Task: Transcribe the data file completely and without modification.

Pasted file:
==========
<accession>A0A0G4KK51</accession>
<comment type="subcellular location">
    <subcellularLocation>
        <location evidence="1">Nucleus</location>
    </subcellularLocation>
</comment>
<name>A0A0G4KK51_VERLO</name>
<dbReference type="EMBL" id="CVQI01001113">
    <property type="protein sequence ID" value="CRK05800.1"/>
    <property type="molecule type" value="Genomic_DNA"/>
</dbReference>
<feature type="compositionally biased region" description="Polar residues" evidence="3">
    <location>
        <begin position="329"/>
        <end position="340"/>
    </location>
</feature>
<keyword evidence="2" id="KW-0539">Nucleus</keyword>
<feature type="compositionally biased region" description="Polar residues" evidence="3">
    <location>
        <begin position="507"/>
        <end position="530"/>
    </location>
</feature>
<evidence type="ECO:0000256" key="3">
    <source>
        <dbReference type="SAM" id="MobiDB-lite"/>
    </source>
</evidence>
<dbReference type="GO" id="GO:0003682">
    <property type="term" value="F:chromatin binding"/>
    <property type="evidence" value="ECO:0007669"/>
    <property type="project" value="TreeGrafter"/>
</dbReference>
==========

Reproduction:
<accession>A0A0G4KK51</accession>
<comment type="subcellular location">
    <subcellularLocation>
        <location evidence="1">Nucleus</location>
    </subcellularLocation>
</comment>
<name>A0A0G4KK51_VERLO</name>
<dbReference type="EMBL" id="CVQI01001113">
    <property type="protein sequence ID" value="CRK05800.1"/>
    <property type="molecule type" value="Genomic_DNA"/>
</dbReference>
<feature type="compositionally biased region" description="Polar residues" evidence="3">
    <location>
        <begin position="329"/>
        <end position="340"/>
    </location>
</feature>
<keyword evidence="2" id="KW-0539">Nucleus</keyword>
<feature type="compositionally biased region" description="Polar residues" evidence="3">
    <location>
        <begin position="507"/>
        <end position="530"/>
    </location>
</feature>
<evidence type="ECO:0000256" key="3">
    <source>
        <dbReference type="SAM" id="MobiDB-lite"/>
    </source>
</evidence>
<dbReference type="GO" id="GO:0003682">
    <property type="term" value="F:chromatin binding"/>
    <property type="evidence" value="ECO:0007669"/>
    <property type="project" value="TreeGrafter"/>
</dbReference>